A 50-page report released on Monday by New Jersey’s Department of Education rates over 97 percent of the state’s teachers as either “effective” or “highly effective.”
Out of New Jersey’s roughly 100,000-strong teaching corps, just 2,900, or 2.8 percent, received the lesser ratings of “partly effective” or “ineffective.” Under the state’s rating system, a teacher with an unsatisfactory rating is to be put on an improvement plan, while two straight bad ratings could put their jobs at risk.
The ratings were even more generous to principals. Only 2.4 percent of them were labeled “partly effective,” and just 0.2 percent were “ineffective.”
New Jersey education statistics paint a different picture, however.
Compared to many other states, New Jersey’s education statistics aren’t awful. The school’s high school graduation rate is over 88 percent, and its students perform reasonably well on the federal government’s National Assessment of Educational Progress tests used to compared different states.
But this success comes in spite of several school districts that produce horrible outcomes for students. In the Camden City School District, which has about 1,300 faculty, only three students (not 3 percent — three) who graduated in 2013 were deemed “college-ready,” and only one student in seven is proficient in math and reading. In the state capital of Trenton, the graduation rate is only 50 percent— and that’s actually an improvement over years past.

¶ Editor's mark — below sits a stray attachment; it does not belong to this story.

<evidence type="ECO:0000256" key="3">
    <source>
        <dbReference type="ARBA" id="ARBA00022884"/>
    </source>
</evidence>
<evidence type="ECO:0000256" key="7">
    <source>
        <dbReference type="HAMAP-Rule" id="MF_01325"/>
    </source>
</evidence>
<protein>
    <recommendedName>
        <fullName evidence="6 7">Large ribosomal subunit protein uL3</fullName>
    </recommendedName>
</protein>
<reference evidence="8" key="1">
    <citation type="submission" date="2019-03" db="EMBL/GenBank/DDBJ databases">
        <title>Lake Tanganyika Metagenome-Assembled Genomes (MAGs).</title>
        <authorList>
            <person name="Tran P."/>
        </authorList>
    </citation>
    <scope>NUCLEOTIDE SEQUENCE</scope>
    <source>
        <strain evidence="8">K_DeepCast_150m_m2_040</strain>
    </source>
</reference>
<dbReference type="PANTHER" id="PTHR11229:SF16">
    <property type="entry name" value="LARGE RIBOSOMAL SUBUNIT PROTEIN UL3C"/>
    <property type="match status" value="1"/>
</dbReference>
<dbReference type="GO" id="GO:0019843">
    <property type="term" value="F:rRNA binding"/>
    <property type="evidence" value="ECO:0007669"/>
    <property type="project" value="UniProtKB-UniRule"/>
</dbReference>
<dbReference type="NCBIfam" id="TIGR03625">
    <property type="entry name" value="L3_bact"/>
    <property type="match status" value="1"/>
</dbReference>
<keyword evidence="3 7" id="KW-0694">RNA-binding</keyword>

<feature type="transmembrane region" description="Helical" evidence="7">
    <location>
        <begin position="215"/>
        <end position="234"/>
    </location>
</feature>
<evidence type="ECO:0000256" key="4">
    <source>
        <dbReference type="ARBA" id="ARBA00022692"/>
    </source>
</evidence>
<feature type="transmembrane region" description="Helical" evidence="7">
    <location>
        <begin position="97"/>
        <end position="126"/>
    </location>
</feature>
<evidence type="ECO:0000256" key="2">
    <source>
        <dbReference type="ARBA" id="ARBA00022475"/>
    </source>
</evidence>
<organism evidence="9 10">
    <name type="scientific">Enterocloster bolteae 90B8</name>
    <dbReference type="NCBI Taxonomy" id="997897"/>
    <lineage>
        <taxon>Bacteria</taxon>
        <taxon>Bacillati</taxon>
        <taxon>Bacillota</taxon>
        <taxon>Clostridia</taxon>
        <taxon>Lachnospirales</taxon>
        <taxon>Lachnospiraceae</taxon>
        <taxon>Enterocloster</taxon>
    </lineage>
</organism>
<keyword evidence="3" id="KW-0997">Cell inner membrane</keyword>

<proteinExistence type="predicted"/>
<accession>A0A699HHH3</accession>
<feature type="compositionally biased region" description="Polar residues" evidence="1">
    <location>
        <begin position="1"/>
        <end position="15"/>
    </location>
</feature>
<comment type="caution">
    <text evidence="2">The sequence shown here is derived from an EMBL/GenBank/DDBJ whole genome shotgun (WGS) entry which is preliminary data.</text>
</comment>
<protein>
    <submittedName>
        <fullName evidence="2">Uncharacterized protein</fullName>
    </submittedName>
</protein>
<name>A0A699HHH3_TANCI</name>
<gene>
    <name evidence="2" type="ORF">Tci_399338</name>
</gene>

In Newark — the state’s largest school district with over 2,500 teachers — poor performance has been well-entrenched, as the city has gone through a state takeover and a $100 million Mark Zuckerberg donation without making much more than a dent in its overall achievement rates. According to a report released this spring, only 19 percent of Newark high schoolers are on track to be college-ready in reading, and a miserable 4 percent are expected to be college-ready in science.
Despite all these areas of failure, however, according to New Jersey, over 97 percent of New Jersey teachers are apparently effective, and the state’s largest teachers union is using the new evaluations as a chance to spike the football.
“It is encouraging, but not surprising, that 97.3 percent of New Jersey’s teachers were rated effective or highly effective in the first year of the new evaluation system,” New Jersey Education Association president Wendell Steinhauer told NJ.com.
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